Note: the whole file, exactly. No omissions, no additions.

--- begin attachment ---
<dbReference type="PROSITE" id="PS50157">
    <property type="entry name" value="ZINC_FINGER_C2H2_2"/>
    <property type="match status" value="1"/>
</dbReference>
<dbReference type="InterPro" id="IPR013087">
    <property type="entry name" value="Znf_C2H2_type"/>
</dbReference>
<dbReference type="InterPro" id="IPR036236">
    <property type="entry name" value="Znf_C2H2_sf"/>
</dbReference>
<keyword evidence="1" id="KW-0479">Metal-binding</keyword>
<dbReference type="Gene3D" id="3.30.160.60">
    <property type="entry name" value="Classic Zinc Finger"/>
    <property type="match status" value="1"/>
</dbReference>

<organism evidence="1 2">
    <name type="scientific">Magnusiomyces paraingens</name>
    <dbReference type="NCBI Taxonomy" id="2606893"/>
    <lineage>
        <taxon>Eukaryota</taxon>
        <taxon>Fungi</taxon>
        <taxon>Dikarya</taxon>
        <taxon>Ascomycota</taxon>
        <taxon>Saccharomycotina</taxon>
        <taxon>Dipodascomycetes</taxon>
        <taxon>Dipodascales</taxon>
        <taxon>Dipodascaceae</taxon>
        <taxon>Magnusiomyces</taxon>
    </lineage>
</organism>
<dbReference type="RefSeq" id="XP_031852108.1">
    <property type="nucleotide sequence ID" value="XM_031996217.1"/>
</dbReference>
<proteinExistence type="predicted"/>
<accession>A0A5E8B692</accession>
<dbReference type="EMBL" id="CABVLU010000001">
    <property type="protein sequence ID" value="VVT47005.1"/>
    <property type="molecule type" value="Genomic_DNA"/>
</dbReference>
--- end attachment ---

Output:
<dbReference type="PROSITE" id="PS50157">
    <property type="entry name" value="ZINC_FINGER_C2H2_2"/>
    <property type="match status" value="1"/>
</dbReference>
<dbReference type="InterPro" id="IPR013087">
    <property type="entry name" value="Znf_C2H2_type"/>
</dbReference>
<dbReference type="InterPro" id="IPR036236">
    <property type="entry name" value="Znf_C2H2_sf"/>
</dbReference>
<keyword evidence="1" id="KW-0479">Metal-binding</keyword>
<dbReference type="Gene3D" id="3.30.160.60">
    <property type="entry name" value="Classic Zinc Finger"/>
    <property type="match status" value="1"/>
</dbReference>

<organism evidence="1 2">
    <name type="scientific">Magnusiomyces paraingens</name>
    <dbReference type="NCBI Taxonomy" id="2606893"/>
    <lineage>
        <taxon>Eukaryota</taxon>
        <taxon>Fungi</taxon>
        <taxon>Dikarya</taxon>
        <taxon>Ascomycota</taxon>
        <taxon>Saccharomycotina</taxon>
        <taxon>Dipodascomycetes</taxon>
        <taxon>Dipodascales</taxon>
        <taxon>Dipodascaceae</taxon>
        <taxon>Magnusiomyces</taxon>
    </lineage>
</organism>
<dbReference type="RefSeq" id="XP_031852108.1">
    <property type="nucleotide sequence ID" value="XM_031996217.1"/>
</dbReference>
<proteinExistence type="predicted"/>
<accession>A0A5E8B692</accession>
<dbReference type="EMBL" id="CABVLU010000001">
    <property type="protein sequence ID" value="VVT47005.1"/>
    <property type="molecule type" value="Genomic_DNA"/>
</dbReference>